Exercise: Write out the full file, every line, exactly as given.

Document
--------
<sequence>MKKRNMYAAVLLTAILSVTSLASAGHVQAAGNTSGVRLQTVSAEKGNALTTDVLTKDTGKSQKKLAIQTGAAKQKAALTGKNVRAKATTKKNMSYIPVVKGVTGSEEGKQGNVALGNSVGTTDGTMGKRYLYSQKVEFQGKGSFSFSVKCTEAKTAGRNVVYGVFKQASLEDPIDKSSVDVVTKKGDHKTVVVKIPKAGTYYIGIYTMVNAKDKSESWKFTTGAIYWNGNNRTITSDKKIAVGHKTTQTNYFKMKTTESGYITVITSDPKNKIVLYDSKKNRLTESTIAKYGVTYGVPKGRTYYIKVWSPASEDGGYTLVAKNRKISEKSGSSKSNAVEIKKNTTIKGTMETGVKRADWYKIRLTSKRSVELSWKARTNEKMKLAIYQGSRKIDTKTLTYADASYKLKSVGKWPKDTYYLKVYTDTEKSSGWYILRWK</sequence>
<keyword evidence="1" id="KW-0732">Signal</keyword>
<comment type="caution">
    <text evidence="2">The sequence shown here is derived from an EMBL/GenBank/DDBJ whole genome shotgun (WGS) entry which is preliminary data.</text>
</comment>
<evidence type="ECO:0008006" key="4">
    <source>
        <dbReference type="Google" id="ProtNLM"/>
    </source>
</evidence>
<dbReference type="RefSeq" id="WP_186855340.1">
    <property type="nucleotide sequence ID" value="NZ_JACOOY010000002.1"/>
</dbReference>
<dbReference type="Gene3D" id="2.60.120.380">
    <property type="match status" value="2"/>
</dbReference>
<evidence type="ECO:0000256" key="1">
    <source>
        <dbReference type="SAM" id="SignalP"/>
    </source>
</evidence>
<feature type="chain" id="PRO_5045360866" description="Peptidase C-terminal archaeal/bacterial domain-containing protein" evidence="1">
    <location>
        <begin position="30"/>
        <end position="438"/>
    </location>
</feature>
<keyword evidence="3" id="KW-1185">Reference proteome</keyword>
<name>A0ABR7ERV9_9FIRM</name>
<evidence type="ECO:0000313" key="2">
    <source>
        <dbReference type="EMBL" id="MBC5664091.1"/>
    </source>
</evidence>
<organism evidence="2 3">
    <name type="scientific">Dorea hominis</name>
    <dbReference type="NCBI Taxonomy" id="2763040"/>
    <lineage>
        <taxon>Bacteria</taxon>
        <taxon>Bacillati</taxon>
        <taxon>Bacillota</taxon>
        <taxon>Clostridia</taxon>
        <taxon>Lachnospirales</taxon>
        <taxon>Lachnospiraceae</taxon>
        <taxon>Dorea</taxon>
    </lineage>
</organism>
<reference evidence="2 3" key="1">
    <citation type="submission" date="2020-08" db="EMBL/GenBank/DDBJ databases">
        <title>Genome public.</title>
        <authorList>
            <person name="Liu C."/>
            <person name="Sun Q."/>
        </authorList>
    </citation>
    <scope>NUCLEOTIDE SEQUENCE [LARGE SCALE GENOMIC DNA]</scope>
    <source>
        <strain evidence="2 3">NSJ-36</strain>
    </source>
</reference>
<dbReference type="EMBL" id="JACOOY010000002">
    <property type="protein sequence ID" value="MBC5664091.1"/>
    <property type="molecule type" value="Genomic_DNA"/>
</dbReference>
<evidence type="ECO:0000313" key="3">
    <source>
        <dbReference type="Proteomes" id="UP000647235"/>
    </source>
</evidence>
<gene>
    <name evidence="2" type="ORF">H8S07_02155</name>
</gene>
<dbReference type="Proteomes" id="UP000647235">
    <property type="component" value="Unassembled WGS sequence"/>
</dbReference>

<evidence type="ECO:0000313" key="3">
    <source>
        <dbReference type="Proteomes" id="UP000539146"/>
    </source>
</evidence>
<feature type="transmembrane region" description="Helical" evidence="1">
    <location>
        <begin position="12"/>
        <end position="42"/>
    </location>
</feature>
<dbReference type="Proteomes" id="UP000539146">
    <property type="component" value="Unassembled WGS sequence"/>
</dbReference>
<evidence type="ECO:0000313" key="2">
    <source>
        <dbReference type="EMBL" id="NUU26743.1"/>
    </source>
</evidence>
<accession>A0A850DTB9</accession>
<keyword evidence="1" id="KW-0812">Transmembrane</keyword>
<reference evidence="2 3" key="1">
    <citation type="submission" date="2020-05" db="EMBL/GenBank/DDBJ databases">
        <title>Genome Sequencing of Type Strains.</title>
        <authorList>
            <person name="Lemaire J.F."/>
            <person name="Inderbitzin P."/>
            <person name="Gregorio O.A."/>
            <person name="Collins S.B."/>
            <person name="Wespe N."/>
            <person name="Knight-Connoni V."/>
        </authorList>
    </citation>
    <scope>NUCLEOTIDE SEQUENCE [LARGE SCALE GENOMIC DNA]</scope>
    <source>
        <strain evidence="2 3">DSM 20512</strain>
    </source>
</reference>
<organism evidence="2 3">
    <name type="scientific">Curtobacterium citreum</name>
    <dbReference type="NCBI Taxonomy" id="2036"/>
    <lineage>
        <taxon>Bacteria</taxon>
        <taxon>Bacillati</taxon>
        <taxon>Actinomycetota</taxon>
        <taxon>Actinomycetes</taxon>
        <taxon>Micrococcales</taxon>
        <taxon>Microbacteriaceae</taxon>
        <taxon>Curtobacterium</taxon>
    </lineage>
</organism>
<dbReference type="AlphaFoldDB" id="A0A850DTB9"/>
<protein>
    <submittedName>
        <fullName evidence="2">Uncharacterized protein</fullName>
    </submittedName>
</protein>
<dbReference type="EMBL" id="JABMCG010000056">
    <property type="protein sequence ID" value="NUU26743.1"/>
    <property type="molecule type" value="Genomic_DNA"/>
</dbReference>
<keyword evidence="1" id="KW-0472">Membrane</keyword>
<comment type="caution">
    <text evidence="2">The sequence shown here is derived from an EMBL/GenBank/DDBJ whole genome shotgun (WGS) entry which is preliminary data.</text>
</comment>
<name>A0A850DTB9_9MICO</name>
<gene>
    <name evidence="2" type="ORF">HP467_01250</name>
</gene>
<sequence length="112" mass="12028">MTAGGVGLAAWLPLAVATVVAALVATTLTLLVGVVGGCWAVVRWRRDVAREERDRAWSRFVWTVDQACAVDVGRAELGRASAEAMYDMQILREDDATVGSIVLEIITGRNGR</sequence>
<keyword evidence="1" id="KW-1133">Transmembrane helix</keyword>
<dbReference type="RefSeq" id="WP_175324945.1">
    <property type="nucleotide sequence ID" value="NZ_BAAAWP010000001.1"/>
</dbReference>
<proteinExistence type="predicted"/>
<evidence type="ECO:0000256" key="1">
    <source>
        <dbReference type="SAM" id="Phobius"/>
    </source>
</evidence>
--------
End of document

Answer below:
<sequence>MKKRNMYAAVLLTAILSVTSLASAGHVQAAGNTSGVRLQTVSAEKGNALTTDVLTKDTGKSQKKLAIQTGAAKQKAALTGKNVRAKATTKKNMSYIPVVKGVTGSEEGKQGNVALGNSVGTTDGTMGKRYLYSQKVEFQGKGSFSFSVKCTEAKTAGRNVVYGVFKQASLEDPIDKSSVDVVTKKGDHKTVVVKIPKAGTYYIGIYTMVNAKDKSESWKFTTGAIYWNGNNRTITSDKKIAVGHKTTQTNYFKMKTTESGYITVITSDPKNKIVLYDSKKNRLTESTIAKYGVTYGVPKGRTYYIKVWSPASEDGGYTLVAKNRKISEKSGSSKSNAVEIKKNTTIKGTMETGVKRADWYKIRLTSKRSVELSWKARTNEKMKLAIYQGSRKIDTKTLTYADASYKLKSVGKWPKDTYYLKVYTDTEKSSGWYILRWK</sequence>
<keyword evidence="1" id="KW-0732">Signal</keyword>
<comment type="caution">
    <text evidence="2">The sequence shown here is derived from an EMBL/GenBank/DDBJ whole genome shotgun (WGS) entry which is preliminary data.</text>
</comment>
<evidence type="ECO:0008006" key="4">
    <source>
        <dbReference type="Google" id="ProtNLM"/>
    </source>
</evidence>
<dbReference type="RefSeq" id="WP_186855340.1">
    <property type="nucleotide sequence ID" value="NZ_JACOOY010000002.1"/>
</dbReference>
<dbReference type="Gene3D" id="2.60.120.380">
    <property type="match status" value="2"/>
</dbReference>
<evidence type="ECO:0000256" key="1">
    <source>
        <dbReference type="SAM" id="SignalP"/>
    </source>
</evidence>
<feature type="chain" id="PRO_5045360866" description="Peptidase C-terminal archaeal/bacterial domain-containing protein" evidence="1">
    <location>
        <begin position="30"/>
        <end position="438"/>
    </location>
</feature>
<keyword evidence="3" id="KW-1185">Reference proteome</keyword>
<name>A0ABR7ERV9_9FIRM</name>
<evidence type="ECO:0000313" key="2">
    <source>
        <dbReference type="EMBL" id="MBC5664091.1"/>
    </source>
</evidence>
<organism evidence="2 3">
    <name type="scientific">Dorea hominis</name>
    <dbReference type="NCBI Taxonomy" id="2763040"/>
    <lineage>
        <taxon>Bacteria</taxon>
        <taxon>Bacillati</taxon>
        <taxon>Bacillota</taxon>
        <taxon>Clostridia</taxon>
        <taxon>Lachnospirales</taxon>
        <taxon>Lachnospiraceae</taxon>
        <taxon>Dorea</taxon>
    </lineage>
</organism>
<reference evidence="2 3" key="1">
    <citation type="submission" date="2020-08" db="EMBL/GenBank/DDBJ databases">
        <title>Genome public.</title>
        <authorList>
            <person name="Liu C."/>
            <person name="Sun Q."/>
        </authorList>
    </citation>
    <scope>NUCLEOTIDE SEQUENCE [LARGE SCALE GENOMIC DNA]</scope>
    <source>
        <strain evidence="2 3">NSJ-36</strain>
    </source>
</reference>
<dbReference type="EMBL" id="JACOOY010000002">
    <property type="protein sequence ID" value="MBC5664091.1"/>
    <property type="molecule type" value="Genomic_DNA"/>
</dbReference>
<evidence type="ECO:0000313" key="3">
    <source>
        <dbReference type="Proteomes" id="UP000647235"/>
    </source>
</evidence>
<gene>
    <name evidence="2" type="ORF">H8S07_02155</name>
</gene>
<dbReference type="Proteomes" id="UP000647235">
    <property type="component" value="Unassembled WGS sequence"/>
</dbReference>

<evidence type="ECO:0000313" key="3">
    <source>
        <dbReference type="Proteomes" id="UP000539146"/>
    </source>
</evidence>
<feature type="transmembrane region" description="Helical" evidence="1">
    <location>
        <begin position="12"/>
        <end position="42"/>
    </location>
</feature>
<dbReference type="Proteomes" id="UP000539146">
    <property type="component" value="Unassembled WGS sequence"/>
</dbReference>
<evidence type="ECO:0000313" key="2">
    <source>
        <dbReference type="EMBL" id="NUU26743.1"/>
    </source>
</evidence>
<accession>A0A850DTB9</accession>
<keyword evidence="1" id="KW-0812">Transmembrane</keyword>
<reference evidence="2 3" key="1">
    <citation type="submission" date="2020-05" db="EMBL/GenBank/DDBJ databases">
        <title>Genome Sequencing of Type Strains.</title>
        <authorList>
            <person name="Lemaire J.F."/>
            <person name="Inderbitzin P."/>
            <person name="Gregorio O.A."/>
            <person name="Collins S.B."/>
            <person name="Wespe N."/>
            <person name="Knight-Connoni V."/>
        </authorList>
    </citation>
    <scope>NUCLEOTIDE SEQUENCE [LARGE SCALE GENOMIC DNA]</scope>
    <source>
        <strain evidence="2 3">DSM 20512</strain>
    </source>
</reference>
<organism evidence="2 3">
    <name type="scientific">Curtobacterium citreum</name>
    <dbReference type="NCBI Taxonomy" id="2036"/>
    <lineage>
        <taxon>Bacteria</taxon>
        <taxon>Bacillati</taxon>
        <taxon>Actinomycetota</taxon>
        <taxon>Actinomycetes</taxon>
        <taxon>Micrococcales</taxon>
        <taxon>Microbacteriaceae</taxon>
        <taxon>Curtobacterium</taxon>
    </lineage>
</organism>
<dbReference type="AlphaFoldDB" id="A0A850DTB9"/>
<protein>
    <submittedName>
        <fullName evidence="2">Uncharacterized protein</fullName>
    </submittedName>
</protein>
<dbReference type="EMBL" id="JABMCG010000056">
    <property type="protein sequence ID" value="NUU26743.1"/>
    <property type="molecule type" value="Genomic_DNA"/>
</dbReference>
<keyword evidence="1" id="KW-0472">Membrane</keyword>
<comment type="caution">
    <text evidence="2">The sequence shown here is derived from an EMBL/GenBank/DDBJ whole genome shotgun (WGS) entry which is preliminary data.</text>
</comment>
<name>A0A850DTB9_9MICO</name>
<gene>
    <name evidence="2" type="ORF">HP467_01250</name>
</gene>
<sequence length="112" mass="12028">MTAGGVGLAAWLPLAVATVVAALVATTLTLLVGVVGGCWAVVRWRRDVAREERDRAWSRFVWTVDQACAVDVGRAELGRASAEAMYDMQILREDDATVGSIVLEIITGRNGR</sequence>
<keyword evidence="1" id="KW-1133">Transmembrane helix</keyword>
<dbReference type="RefSeq" id="WP_175324945.1">
    <property type="nucleotide sequence ID" value="NZ_BAAAWP010000001.1"/>
</dbReference>
<proteinExistence type="predicted"/>
<evidence type="ECO:0000256" key="1">
    <source>
        <dbReference type="SAM" id="Phobius"/>
    </source>
</evidence>